DC at Night

DC at Night

Wednesday, August 22, 2012

Ad-ding Up the Vote

It has the simplest of names. It is called the Daisy Ad. It is 1 minute long. It aired only a single time. But it is the most famous, and controversial, TV ad in the history of political advertising.

If you have never seen it, here is what it contains. The ad begins with a very young girl pulling daisy petals and counting them. For the sake of childlike reality, she miscounts and then resumes. As soon as she reaches 1, a shrill military voice begins an ominous backwards countdown "10 ... 9 ... 8 ..." As the voice nears zero,  the camera zooms in, coming to rest inside the young girl's eye. Reflected there, we hear a roar as an atomic bomb is unleashed and we witness a mushroom cloud climbing skyward. The voice of Lyndon B. Johnson utters a brief statement ending with the phrase "...We must either love each other or we must die." The words Vote for President Johnson on November 3 appear on the screen as an announcer intones "Vote for President Johnson on Nov. 3. The stakes are too high for you to stay home."

Although it never mentioned Johnson's opponent by name the message was clear - Republican challenger Barry Goldwater was too hawkish to trust as president. A vote for him would doom the planet - and all of its little boys and girls - to fiery, horrific destruction. The ad was immediately pulled after it ran, but political pundits continued to discuss it and display it through the 1964 race. And on Nov. 3, Johnson handed Goldwater one of the most crushing defeats in presidential political history.

Not surprisingly, the Daisy ad features strongly in the short film about political advertising now showing at the Newseum to accompany the exhibit Every Four Years: Presidential Campaigns and the Press.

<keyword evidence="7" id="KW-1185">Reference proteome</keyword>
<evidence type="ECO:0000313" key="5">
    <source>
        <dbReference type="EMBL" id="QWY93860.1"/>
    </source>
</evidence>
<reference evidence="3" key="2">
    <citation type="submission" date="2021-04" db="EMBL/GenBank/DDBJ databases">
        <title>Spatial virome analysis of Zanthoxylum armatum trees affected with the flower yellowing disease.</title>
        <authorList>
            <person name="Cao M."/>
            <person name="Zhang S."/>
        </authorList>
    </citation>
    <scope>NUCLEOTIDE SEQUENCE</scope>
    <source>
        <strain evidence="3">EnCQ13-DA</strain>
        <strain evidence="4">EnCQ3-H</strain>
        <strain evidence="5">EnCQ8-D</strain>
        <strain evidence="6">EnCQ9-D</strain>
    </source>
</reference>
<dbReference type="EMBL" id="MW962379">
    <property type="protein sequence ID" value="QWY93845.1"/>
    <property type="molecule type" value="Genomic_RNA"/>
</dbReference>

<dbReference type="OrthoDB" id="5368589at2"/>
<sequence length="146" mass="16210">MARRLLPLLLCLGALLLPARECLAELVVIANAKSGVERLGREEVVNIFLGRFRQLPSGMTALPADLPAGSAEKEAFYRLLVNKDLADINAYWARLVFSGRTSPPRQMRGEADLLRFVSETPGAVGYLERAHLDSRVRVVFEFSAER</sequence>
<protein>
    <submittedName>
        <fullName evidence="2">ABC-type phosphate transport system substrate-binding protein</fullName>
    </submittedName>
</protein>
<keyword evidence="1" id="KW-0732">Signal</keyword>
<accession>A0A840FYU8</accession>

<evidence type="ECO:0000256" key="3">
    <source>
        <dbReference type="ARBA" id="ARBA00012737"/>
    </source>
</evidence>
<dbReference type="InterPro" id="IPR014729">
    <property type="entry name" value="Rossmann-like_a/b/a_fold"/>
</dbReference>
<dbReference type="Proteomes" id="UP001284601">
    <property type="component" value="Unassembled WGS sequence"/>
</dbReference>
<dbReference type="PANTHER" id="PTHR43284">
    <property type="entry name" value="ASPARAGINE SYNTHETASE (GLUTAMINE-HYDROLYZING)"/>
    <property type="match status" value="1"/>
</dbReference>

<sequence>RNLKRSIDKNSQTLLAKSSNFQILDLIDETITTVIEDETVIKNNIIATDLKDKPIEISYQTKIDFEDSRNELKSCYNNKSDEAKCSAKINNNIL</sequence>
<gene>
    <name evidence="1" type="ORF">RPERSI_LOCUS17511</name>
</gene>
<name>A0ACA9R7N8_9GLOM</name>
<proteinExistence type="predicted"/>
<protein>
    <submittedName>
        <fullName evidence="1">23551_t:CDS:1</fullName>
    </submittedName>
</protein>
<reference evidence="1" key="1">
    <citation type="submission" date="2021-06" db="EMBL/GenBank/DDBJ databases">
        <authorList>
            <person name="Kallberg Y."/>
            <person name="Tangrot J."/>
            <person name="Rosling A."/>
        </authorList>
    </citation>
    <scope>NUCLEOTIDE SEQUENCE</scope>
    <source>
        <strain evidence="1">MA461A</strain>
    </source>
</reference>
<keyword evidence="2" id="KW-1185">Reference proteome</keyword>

The era of television ads for presidents began with the 1952 election campaign of Dwight Eisenhower. The Disney company produced a primitive ad entitled "I Like Ike" for the American public. Only 32% of American homes then had television sets, but as the TV rose in prominence over the decades, so did the amount and sophistication of the televised political ads. Many, following the tone established by the Daisy ad, fell into the negative category. There was the infamous Willie Horton ad, which linked Democratic candidate Michael Dukakis to a black criminal which he had paroled while governor of Massachusetts. Horton, while out of jail, committed a murder. Perhaps the most mean-spirited of all belonged to the 1968 campaign of Hubert Humphrey. When his opponent Richard Nixon chose unknown Maryland Gov. Spiro Agnew as his running mate, the Democrats aired a commercial  with only the words "Spiro Agnew for Vice President" on the screen and the sound of a man convulsing in fits of laughter. An announcer intoned at the end: "This would be funny if it weren't so serious." Ironically, even though the Nixon/Agnew team won, neither successful candidate was able to finish their term in office as both were forced to resign.

While many of the ads showcased focused on negativity, not all did. The film cites two of the most effective positive TV political ads in history - President Ronald Reagan's "Morning in America" and Bill Clinton's "A Man from Hope."

The film concludes with a segment showing how then-candidate Barack Obama used such new social media as YouTube and Facebook to help lead him to the White House in 2008. However, as the current presidential election season is graphically demonstrating on an hourly basis, the days of TV ads are still far from over.  Political candidates in the pioneering days of television may have believed that trying to sell a campaign on TV would result in translating the presidency into a bar of soap. But today's candidates know that without these ads, they will never obtain their goal of living at 1600 Pennsylvania Avenue.

Tales, Tidbits, and Tips
People constantly complain about negative political ads. So why do they continue to air? One answer was delivered recently by Washington Post political writer  Chris Cillizza during a talk at the Newseum. "You  may not like them; everyone says that. But they work. Campaigns are not going to dump money into things that don't work. They worm their way into your consciousness. I guarantee if you go into a voting booth, whether you vote for Romney or not, you're going to think about the fact that he really can't sing 'America the Beautiful,'" Cillizza said at that time..

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